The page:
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Our Food is Laced With Deadly Dioxin

By James Donahue

Among the long list of evil things getting into the human food chain is a common chemical by-product from industrial, commercial and residential burning that goes by a general term: dioxin.

The name dioxin describes a group of hundreds of chemicals and various chemical compounds created from the burning of chlorine with hydrocarbons. It is produced in many industrial processes; most commonly in plastic plants, the bleaching process in pulp and paper mills, chemical and pesticide manufacturing, and waste incineration. Because these plants exist in almost every corner of the United States, and people still insist on burning trash in burn barrels in their back yards, you can find dioxin in the soil, our water, our food, and worst of all, in our bodies.

If you are thinking ho-hum, here we go again with another food scare, consider this.

The International Agency for Research on Cancer, part of the World Health Organization, determines that the most potent form of dioxin is a class one carcinogen. That means it causes cancer in humans. It is mostly linked to cancers that form in the fatty areas of the body like the breast and male prostate.

Small minute amounts of dioxin are known to cause nervous disorders and a variety of health problems linked to the human reproductive system. It also is linked to heart attacks and a wide variety of other health problems.

A report by the U. S. Environmental Protection Agency states that there appears to be "no safe level of exposure to dioxin," that even trace amounts of this compound can be linked to adverse health effects. Not only is it a cancer causing agent, exposure to dioxin can "cause severe reproductive and developmental problems," and "cause immune system damage and interfere with regulatory hormones."

The EPA study also found that the general U.S. population is "carrying around levels of dioxin that are probably causing, or will cause adverse health effects."

Here are some statistics that might make you sit up and take notice.

Since the chemical plants began producing dioxins in large amounts about 50 years ago, the sperm count in men worldwide has dropped to 50 percent of what it was then.

The incidence of testicular cancer has tripled and prostate cancer has doubled.

Endometriosis, the painful growth outside the uterus of cells that normally line the uterus, once a rare condition, not afflicts 5 million American women.

In 1960, a woman's chance of developing breast cancer during her lifetime was one in 20. Now it is one in eight.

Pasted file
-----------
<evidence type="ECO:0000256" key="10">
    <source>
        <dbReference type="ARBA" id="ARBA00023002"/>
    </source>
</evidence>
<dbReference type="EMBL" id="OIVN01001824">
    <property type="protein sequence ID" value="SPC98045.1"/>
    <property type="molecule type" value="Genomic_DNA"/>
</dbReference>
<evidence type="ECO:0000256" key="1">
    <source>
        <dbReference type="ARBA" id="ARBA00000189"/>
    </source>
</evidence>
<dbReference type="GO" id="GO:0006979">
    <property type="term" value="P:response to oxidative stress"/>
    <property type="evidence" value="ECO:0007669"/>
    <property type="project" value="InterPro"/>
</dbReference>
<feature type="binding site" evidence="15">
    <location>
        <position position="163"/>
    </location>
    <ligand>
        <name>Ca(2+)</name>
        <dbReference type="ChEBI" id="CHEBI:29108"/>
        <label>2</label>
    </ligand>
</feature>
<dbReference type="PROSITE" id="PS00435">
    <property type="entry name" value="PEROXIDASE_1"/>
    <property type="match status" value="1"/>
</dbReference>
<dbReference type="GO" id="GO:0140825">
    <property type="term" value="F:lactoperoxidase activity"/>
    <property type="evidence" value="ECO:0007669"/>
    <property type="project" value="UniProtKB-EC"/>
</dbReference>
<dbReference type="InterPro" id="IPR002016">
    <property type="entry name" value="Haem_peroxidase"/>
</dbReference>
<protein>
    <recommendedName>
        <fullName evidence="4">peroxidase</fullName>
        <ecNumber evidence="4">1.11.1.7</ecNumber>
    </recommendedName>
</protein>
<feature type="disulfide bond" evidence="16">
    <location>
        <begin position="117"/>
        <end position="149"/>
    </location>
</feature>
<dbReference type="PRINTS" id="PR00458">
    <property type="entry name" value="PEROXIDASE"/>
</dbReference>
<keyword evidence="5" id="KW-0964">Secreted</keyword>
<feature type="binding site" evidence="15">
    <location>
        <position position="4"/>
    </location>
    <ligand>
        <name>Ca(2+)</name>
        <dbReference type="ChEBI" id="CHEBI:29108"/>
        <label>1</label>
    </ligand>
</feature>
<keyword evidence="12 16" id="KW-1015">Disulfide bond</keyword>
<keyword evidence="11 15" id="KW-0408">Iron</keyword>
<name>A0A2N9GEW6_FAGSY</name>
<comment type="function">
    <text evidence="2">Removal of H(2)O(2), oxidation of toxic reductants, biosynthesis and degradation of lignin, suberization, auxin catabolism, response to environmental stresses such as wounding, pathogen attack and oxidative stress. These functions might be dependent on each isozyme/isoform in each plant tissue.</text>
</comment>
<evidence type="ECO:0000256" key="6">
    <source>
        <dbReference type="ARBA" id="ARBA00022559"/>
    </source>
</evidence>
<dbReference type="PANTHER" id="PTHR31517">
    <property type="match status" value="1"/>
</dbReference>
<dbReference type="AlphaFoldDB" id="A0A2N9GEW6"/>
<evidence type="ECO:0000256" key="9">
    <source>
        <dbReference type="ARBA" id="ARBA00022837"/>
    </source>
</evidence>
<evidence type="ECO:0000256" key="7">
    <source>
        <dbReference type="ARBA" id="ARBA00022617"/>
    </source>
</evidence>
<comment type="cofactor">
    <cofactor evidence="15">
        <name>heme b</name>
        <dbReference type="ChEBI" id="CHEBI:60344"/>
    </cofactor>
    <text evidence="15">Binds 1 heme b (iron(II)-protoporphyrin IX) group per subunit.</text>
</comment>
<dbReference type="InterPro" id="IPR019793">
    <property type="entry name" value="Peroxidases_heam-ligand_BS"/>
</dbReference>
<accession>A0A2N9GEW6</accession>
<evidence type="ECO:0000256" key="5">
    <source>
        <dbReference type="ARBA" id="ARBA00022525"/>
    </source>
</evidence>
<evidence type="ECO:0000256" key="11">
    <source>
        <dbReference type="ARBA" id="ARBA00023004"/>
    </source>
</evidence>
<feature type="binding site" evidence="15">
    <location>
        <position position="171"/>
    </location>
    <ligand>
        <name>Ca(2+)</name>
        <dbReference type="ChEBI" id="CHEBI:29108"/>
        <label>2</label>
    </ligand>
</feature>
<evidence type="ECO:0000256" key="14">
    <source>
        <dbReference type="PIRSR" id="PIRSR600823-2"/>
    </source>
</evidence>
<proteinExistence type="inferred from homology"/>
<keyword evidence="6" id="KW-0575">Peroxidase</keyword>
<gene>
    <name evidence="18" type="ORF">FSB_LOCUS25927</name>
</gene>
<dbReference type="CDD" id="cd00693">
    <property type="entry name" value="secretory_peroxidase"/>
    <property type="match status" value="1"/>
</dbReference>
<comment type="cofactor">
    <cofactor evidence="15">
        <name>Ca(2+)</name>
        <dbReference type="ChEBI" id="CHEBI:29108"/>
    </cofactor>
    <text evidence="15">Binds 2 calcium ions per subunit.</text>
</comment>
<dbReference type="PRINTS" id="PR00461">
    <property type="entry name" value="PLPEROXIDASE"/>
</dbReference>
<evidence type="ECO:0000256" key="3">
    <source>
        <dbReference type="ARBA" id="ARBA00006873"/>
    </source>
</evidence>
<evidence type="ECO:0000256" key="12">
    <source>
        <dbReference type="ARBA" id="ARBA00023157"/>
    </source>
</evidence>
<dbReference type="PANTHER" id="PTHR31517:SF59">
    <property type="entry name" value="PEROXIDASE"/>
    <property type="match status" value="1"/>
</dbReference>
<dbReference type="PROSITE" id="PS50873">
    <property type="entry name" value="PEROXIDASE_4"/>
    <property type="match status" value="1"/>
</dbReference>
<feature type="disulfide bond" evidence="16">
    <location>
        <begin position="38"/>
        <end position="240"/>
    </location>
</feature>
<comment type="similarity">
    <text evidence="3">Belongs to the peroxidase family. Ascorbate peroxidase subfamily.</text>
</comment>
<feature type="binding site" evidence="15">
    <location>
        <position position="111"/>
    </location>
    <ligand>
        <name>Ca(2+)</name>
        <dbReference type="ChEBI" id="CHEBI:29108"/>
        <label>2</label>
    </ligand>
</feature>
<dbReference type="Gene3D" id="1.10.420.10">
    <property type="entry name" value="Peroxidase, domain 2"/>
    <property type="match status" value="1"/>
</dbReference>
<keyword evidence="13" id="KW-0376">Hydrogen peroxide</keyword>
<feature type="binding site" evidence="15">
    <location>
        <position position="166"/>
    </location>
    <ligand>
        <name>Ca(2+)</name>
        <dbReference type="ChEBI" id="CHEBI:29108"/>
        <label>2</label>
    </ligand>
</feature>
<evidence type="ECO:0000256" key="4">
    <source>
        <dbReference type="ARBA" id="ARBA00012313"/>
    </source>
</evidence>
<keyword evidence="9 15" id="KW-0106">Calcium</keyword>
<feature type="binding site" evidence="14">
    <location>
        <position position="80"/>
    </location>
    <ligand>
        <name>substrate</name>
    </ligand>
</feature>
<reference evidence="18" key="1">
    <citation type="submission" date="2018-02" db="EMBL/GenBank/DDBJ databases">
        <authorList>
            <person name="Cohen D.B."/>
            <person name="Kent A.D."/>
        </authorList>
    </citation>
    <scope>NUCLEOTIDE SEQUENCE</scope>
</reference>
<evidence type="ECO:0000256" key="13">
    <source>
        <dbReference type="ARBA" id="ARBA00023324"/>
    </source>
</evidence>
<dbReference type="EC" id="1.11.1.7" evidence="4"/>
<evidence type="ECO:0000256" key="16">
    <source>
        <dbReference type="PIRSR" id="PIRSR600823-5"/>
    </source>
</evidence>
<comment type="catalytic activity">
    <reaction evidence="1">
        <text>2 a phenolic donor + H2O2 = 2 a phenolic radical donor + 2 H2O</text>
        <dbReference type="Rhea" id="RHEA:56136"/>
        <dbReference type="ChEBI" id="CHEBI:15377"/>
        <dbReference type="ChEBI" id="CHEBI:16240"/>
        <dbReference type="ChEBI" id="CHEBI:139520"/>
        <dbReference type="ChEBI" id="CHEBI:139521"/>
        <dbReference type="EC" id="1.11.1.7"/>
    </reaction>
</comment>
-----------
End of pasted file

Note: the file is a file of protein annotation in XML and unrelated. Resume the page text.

Dioxins collect in the human body, mostly in the fat cells. Men have no way to get rid of dioxins. Pregnant women, on the other hand, can pass it on to their babies while they are in the womb, and later feed it to the children in fatty breast milk. Thus breast-fed babies, especially from non-vegetarian mothers, are ingesting large quantities of this deadly chemical before they can even walk.

One of the big culprits in this horror story has been our love for fast food, meat and fatty dairy products. Government studies show that dioxins also collect in the fat in farm animals, and are passed on to humans who consume these animals or their by-products that include milk, cheese, and eggs. Another high-risk food is fish, especially the fish from inland lakes and streams where dioxin levels are high.

Arnold Schecter, an international medical expert on dioxins and an advisor to the World Health Organization, said the only way for people in industrialized countries to avoid the intake of dioxins is to eat food that is low in fat. And in the United States that means our diet should be restricted mostly to fruit, grains and vegetables.

While dioxins are clearly shown to be highly toxic and a certain threat to public health and safety, world governments are doing little if anything to protect the public, according to advocacy groups like the American Public Health Association (APHA).

In the U.S., for example, no agency is monitoring dioxin levels in foods, or even looking at the health effects of dioxin and other synthetic chemicals that end up in our food. Yet the threat of dioxin, and its presence, has been known for several years.

I suspect that the reason for this is that the cost of cleaning up this particular industrial mess is so overwhelming nobody wants to take a serious look at it. Like so many other evil things we do that are affecting our environment, the production and consumption of dioxin is something neither our industrial leaders nor our government wants to deal with.

The policy seems to be to continue business as usual, bury our heads in the sand, and hope the problem just goes away.